However, when enough time passed for participants to “forget,” retention of skills was the name of the game. So when retaining skills for a longer term, blocked practice did not do as well, and practicing “randomly” prevailed.

From a logical point of view, this is similar to memorizing sentences when you’re cramming for a final exam. Sure, you’ll do great if the teacher just has the same exact sentences or questions as the book - but what happens if the teacher forces you to critically think, and asks questions that are different than the material presented during class?

This leads quite appropriately into the context of a long term athletic development model. By increasing skills and techniques in a broad sense, athletes will more easily acquire specific sport skills. Conversely, with early sports specialization, athletes are practicing (almost always) one skill over and over, and struggle when diverse, more unpredictable movement is required for success.

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What are the actionable items you can take away from this?

If you coach youth athletes, or you yourself have a young son or daughter:

• Encourage them to try multiple sports.
• Allow them to “figure it out” when it comes to decision making skills, especially as it applies to sports.
• Provide feedback - but much, much later after the competition, game, or practice session.
• This will allow for them to come up with their own unique thoughts, and allow them to be uninhibited when it comes to creating a solution to whatever problems occur during a game.

While this is a “Quick and Easy Way to Move and Feel Better” series, I imagine that we can help everyone of all ages move and even feel better by taking this information and acting on it.

4. Try this quick oatmeal snack.

I’ve been preparing for a powerlifting meet for the past few months, and an easy go to snack in the morning and/or at night is a quick oatmeal snack.

It’s fast, needs little ingredients, is a flexible snack, or even as a snack if your goal is to gain mass.

PB2 Oatmeal

• 1/2 cup Oatmeal
• 2 tbsp Chocolate Peanut Butter or Powdered Peanut Butter
• 1 Scoop of Protein Powder
• Handful of [Frozen] Blueberries
• Honey for taste
• 1 cup of almond or whole milk

Macros
Fat: ~9g
Carbs: ~54g
Protein: ~42g

Prep time: Pour the oats in first, followed by milk, then heat to 90-120 seconds. Then, add everything in and mix it up. The easy clean-up makes this a go-to for the past few weeks/months with all the snow in Massachusetts!

5. Remember that band can increase resistance - or assist in cleaning up a movement pattern.

Whether your goal is maximal strength, increased hypertrophy, or even learning an exercise for the first time, bands are a useful tool.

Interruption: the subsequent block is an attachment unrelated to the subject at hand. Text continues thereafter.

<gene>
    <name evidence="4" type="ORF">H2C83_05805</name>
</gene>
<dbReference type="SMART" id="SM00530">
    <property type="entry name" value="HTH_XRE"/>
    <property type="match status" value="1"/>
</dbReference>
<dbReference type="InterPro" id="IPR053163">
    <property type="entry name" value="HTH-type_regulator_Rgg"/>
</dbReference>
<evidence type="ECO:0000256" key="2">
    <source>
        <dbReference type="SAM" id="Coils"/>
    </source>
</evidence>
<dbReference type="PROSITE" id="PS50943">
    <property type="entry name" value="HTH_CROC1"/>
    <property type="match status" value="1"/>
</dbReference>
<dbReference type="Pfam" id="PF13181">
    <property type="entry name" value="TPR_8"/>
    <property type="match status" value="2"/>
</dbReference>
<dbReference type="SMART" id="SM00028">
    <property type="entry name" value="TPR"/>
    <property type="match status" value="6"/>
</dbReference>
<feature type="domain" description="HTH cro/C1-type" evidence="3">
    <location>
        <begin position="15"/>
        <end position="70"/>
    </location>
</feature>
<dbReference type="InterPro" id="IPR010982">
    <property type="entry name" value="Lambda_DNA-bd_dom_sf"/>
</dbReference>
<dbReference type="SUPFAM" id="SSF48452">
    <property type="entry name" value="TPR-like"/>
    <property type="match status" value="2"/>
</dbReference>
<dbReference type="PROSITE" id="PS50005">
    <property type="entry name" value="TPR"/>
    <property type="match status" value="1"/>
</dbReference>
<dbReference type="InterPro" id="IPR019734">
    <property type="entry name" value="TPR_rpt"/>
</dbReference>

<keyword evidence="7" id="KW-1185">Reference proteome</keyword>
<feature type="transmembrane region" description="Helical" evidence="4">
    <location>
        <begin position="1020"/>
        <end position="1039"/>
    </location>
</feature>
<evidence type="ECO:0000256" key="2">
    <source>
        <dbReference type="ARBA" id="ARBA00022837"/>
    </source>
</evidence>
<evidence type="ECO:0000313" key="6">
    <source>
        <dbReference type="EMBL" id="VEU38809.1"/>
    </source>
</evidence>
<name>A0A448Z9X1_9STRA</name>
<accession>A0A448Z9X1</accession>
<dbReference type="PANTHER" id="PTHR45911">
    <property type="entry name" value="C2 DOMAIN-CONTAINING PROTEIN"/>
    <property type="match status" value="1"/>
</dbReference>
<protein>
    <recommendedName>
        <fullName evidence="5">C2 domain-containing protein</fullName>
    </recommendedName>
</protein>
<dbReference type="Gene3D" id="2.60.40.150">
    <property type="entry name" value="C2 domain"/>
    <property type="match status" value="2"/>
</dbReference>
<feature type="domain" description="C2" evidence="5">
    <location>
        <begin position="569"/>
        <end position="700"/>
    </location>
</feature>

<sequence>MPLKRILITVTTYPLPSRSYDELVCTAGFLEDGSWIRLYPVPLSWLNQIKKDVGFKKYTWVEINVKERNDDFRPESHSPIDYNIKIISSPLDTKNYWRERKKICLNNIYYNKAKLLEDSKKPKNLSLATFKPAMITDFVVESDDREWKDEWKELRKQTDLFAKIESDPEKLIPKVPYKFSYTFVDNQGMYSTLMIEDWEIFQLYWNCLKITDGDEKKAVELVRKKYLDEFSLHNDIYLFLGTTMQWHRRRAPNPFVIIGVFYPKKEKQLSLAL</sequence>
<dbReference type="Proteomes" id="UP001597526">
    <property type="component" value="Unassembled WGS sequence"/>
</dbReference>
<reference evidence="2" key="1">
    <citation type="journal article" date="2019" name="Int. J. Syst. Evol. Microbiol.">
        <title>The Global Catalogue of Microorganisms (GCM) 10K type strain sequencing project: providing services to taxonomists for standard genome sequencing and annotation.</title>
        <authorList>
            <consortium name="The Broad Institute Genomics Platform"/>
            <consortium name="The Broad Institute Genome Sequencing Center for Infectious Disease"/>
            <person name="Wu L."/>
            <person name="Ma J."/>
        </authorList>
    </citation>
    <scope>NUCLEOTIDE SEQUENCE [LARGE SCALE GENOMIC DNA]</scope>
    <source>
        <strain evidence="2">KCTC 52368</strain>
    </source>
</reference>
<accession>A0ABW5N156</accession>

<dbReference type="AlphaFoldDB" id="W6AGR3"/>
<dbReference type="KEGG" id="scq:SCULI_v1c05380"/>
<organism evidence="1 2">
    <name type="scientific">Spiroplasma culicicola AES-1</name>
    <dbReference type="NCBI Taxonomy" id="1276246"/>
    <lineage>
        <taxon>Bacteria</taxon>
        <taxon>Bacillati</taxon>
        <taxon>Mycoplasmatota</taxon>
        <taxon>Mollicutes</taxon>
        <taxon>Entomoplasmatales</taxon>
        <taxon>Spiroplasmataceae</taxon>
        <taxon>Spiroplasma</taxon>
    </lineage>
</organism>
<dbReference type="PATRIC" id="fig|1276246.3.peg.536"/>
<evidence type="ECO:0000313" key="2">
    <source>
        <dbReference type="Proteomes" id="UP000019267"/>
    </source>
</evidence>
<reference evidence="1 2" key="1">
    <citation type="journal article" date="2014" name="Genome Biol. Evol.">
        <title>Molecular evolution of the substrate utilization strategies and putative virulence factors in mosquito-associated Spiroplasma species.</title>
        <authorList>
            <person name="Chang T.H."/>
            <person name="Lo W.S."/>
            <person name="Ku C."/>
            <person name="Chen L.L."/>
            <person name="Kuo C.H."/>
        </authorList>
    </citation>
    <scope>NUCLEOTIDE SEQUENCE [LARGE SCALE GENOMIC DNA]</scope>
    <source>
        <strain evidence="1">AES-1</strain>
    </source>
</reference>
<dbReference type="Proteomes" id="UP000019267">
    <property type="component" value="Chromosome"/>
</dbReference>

Band placement is critical for learning how an exercise can increase resistance, or assist during a movement.

For example, you can improve strength by performing a band resisted push-up, or help the push-up by utilizing a band under the waist to elicit a “pop” out of the bottom of the push-up (where the exercise is most difficult).

Band Assisted Push-Up - Miguel

At the same time, bands can help to improve reactive core engagement, or in other words, your body will have to reflexively react in a favorable way.

About the Author

Miguel Aragoncillo (@MiggsyBogues) is a strength and conditioning coach at the Hudson, MA location of Cressey Sports Performance. More of his writing can be found on www.MiguelAragoncillo.com.

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Strength and Conditioning Stuff You Should Read: 3/17/15

Let's get this week off on the right foot with some recommended strength and conditioning reading:

Tribes: We Need You to Lead Us - An incoming Cressey Sports Performance intern asked for some additional recommended reading on top of the normal material they have to cover before they start up, and this was the first book that came to mind. This Seth Godin work is a quick read, but a classic, in my opinion.

Tribes-Godin

Examine.com - This is really an entire site to check out, but it's one I heavily endorse and it warrants a mention on its 4th anniversary. The internet's largest and most trusted unbiased resource with respect to supplementation has all its guides on sale for 40% off this week.

When Should Youth Pitchers Learn Curveballs? - Several people have asked me this question lately, and it seemed like a good time to bring this old post from Matt Blake back to the forefront.

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Coaching Cues to Make Your Strength and Conditioning Programs More Effective – Installment 11

In today's post, I want to cover three more coaching cues you can use to clean up your training technique. These are ones I use all the time with athletes at Cressey Sports Performance:

1. "Create a gap."

I use this one all the time with both rowing and pressing variations. Athletes love to keep the elbow too close to the side, and it creates an environment of faulty scapular positioning during movement of the upper arm. You can check out examples on my Instagram page, if you're interested (FAULTY vs. CORRECTED).